What Are the Different Types of Criminal Defense Attorneys?
Learning the differences is vitalBy Tim Kelly, J.D. | Reviewed by Canaan Suitt, J.D. | Last updated on April 12, 2023
Use these links to jump to different sections:
- Duties of a Criminal Defense Lawyer
- Distinctions Between Public and Private Criminal Defense
- Seek an Attorney Who Specializes in Your Alleged Criminal Offense
- Should I Talk to a Lawyer?
Criminal defense attorneys account for a complex and multifaceted area of criminal law. If you face criminal charges, a criminal lawyer has to work in your defense and reduce your legal penalties to the best of their abilities.
A criminal defense attorney’s ability will depend on the court experience they’ve built throughout their career. Each criminal lawyer you consult with can speak about the different cases they have worked on. Through these free consultations, it will become clear that criminal defense attorneys have varying talents and specialties.
Before you begin meeting with criminal defense lawyers, it will be best to understand how criminal defense attorneys differ. As you will see, the specifics of your case and the attorney’s experience will be key factors as to whether they are the right fit for your criminal case.
Duties of a Criminal Defense Lawyer
Criminal defense lawyers do more than defend their clients in criminal court. They apply their robust education and skillsets to each criminal case’s specific needs and circumstances, navigating the criminal justice system and providing legal advice to their client as needed. Here are just a few of the many duties a criminal attorney performs before a case even goes to trial:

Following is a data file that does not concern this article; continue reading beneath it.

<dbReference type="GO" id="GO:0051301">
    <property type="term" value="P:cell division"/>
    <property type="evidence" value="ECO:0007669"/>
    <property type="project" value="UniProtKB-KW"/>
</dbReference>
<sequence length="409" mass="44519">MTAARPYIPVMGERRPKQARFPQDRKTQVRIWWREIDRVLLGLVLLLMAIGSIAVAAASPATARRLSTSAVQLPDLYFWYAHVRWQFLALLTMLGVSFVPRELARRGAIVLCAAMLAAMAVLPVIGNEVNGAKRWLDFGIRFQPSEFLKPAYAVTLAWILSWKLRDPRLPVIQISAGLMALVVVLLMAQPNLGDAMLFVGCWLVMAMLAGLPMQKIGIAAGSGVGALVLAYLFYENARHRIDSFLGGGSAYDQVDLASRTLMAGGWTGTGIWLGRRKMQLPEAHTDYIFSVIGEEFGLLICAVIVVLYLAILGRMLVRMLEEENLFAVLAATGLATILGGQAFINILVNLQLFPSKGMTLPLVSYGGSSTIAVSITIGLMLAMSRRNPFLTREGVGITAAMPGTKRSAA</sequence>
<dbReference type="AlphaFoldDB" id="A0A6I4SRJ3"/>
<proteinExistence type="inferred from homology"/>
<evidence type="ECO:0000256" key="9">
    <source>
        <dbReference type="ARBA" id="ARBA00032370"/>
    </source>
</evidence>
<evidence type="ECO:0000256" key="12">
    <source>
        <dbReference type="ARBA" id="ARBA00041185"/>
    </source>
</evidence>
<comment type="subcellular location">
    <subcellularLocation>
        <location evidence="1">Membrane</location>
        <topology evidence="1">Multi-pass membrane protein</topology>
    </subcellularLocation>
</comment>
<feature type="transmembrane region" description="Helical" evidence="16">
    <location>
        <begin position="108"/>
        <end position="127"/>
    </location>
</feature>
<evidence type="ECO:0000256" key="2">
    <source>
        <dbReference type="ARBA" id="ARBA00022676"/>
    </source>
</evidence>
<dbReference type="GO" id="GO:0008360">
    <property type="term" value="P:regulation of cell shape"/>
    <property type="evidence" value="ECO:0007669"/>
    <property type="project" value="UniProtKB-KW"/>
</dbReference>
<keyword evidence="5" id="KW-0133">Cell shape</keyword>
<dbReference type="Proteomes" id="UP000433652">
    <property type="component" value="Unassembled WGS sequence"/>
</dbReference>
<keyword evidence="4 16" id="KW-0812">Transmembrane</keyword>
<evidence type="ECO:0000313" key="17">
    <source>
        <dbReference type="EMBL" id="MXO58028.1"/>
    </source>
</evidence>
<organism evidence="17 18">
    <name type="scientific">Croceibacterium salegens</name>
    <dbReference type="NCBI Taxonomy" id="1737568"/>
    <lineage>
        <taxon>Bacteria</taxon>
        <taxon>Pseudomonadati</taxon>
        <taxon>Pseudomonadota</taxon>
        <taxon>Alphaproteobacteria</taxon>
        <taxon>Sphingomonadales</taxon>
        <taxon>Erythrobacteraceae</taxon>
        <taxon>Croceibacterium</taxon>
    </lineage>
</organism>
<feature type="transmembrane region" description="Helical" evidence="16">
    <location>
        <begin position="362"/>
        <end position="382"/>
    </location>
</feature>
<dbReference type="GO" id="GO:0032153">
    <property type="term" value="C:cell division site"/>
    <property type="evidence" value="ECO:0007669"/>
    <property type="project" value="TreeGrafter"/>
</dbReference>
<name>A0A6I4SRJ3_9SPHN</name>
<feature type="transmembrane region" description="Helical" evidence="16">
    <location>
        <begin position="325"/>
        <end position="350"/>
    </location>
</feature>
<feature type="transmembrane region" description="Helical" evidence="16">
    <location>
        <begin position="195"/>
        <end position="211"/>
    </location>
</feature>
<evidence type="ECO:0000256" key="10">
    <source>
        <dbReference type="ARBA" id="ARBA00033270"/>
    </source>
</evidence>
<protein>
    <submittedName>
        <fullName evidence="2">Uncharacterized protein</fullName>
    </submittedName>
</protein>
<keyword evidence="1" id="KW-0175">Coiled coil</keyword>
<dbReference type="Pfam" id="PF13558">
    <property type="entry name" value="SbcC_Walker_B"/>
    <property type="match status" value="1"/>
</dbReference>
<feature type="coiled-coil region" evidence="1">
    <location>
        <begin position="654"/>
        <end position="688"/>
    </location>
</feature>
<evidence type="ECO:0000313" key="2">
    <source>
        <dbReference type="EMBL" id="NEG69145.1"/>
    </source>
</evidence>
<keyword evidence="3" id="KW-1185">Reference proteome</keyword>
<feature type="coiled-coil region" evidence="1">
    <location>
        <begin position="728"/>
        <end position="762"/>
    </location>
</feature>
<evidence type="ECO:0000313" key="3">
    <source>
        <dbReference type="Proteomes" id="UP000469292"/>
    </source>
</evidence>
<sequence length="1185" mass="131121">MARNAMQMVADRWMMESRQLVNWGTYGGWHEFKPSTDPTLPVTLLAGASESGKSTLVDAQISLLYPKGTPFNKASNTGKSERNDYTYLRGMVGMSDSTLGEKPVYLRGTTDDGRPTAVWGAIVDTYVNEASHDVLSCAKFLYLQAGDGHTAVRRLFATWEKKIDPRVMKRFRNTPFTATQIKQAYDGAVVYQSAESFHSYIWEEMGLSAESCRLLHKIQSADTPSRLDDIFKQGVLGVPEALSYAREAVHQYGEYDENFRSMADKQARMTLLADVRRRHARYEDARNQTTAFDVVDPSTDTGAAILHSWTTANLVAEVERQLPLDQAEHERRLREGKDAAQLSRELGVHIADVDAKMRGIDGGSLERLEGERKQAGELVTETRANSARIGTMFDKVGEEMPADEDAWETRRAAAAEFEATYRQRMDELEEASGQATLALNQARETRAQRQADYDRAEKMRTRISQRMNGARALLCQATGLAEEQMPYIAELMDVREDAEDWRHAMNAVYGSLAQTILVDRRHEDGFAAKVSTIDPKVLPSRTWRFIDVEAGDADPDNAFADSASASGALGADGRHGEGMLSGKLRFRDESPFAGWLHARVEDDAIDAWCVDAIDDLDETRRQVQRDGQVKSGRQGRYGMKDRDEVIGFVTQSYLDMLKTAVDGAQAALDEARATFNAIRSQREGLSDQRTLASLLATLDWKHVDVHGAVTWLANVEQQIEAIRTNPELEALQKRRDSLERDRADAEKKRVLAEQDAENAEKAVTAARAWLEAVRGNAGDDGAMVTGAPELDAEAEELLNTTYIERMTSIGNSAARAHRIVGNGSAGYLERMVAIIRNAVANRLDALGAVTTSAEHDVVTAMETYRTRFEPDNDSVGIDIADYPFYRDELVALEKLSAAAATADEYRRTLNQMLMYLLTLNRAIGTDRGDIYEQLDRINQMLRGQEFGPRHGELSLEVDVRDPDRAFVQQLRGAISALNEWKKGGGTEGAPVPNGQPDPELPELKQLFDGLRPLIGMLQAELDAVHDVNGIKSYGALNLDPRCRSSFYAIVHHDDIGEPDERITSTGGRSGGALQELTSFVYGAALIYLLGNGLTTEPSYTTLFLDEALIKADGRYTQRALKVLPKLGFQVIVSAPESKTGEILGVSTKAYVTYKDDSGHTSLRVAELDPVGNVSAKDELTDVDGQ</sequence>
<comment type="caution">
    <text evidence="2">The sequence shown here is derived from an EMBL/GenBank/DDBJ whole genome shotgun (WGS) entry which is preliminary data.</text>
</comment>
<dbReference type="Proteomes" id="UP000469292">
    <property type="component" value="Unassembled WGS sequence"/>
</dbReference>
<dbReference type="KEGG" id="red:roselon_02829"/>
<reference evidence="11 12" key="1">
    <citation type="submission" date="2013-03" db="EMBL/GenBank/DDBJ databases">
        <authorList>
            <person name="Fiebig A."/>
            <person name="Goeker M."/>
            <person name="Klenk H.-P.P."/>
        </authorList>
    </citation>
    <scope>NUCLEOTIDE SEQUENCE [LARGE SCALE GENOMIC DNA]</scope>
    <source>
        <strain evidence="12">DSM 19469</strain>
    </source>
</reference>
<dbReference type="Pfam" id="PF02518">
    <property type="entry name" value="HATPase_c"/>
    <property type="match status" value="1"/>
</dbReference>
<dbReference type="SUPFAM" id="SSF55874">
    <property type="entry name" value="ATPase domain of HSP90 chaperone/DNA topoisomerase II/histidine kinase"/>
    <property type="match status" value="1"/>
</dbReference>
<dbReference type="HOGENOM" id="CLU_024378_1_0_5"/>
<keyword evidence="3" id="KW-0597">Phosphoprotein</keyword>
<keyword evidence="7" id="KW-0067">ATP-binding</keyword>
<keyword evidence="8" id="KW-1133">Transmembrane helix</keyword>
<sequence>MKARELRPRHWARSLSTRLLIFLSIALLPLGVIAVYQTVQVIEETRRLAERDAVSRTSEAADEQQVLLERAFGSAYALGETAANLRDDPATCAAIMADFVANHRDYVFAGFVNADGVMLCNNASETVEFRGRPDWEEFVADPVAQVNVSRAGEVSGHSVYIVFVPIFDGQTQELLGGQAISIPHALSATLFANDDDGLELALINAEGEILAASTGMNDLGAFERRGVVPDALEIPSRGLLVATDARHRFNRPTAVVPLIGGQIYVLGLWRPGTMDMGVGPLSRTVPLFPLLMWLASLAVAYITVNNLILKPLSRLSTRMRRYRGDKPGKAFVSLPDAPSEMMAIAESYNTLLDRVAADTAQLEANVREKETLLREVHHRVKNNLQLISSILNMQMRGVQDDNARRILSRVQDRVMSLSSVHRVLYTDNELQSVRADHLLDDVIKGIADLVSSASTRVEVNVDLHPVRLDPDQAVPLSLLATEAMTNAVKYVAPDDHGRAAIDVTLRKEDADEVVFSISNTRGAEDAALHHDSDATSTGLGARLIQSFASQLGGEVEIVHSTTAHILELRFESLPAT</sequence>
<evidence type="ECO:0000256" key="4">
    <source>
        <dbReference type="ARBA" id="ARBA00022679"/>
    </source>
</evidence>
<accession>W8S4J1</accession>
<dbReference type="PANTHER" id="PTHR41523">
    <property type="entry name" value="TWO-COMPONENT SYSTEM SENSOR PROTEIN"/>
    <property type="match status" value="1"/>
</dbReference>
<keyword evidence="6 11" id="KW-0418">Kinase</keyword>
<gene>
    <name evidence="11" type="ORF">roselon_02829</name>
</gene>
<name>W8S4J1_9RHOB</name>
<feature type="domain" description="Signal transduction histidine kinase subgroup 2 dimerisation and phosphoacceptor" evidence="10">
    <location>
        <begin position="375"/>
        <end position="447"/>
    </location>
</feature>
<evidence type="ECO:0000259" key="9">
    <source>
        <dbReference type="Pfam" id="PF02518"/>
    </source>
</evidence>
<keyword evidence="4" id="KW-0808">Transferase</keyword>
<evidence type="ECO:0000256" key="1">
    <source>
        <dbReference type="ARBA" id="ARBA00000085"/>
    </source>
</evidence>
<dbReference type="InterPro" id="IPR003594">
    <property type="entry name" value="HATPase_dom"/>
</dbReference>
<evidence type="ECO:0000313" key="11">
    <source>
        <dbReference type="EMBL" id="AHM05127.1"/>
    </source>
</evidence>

- Advise you during law enforcement’s investigation
- Gather facts and evidence in preparation for a criminal trial
- Engage in discussions with the prosecution for evidence exchange
- Negotiate potential plea bargain agreements with the prosecution
- Discuss your case with the presiding judge
- File motions in your defense
A solid attorney-client relationship is essential when you’ve been accused of a crime and seek to avoid jail time. You’ll want to consult with as many criminal lawyers and law firms as you can until you feel comfortable with a particular criminal attorney.
Distinctions Between Public and Private Criminal Defense
Generally, criminal law is divided between district attorneys, or prosecutors, and criminal defense attorneys. Criminal defense lawyers are further divided up into the following categories:
All United States citizens have the right to legal representation. When a defendant is charged with a criminal offense and cannot afford an attorney, the court will appoint them one.
Suppose you have been accused of an assault but cannot afford to pay for your legal defense. In that case, the judge presiding over your case can appoint you a public defender. Public defenders are licensed attorneys that defend criminal cases for state-appointed agencies.
Defendants who can afford to pay for their legal services generally turn to attorneys in the private sector. These are criminal defense attorneys who are self-employed or work for a law firm.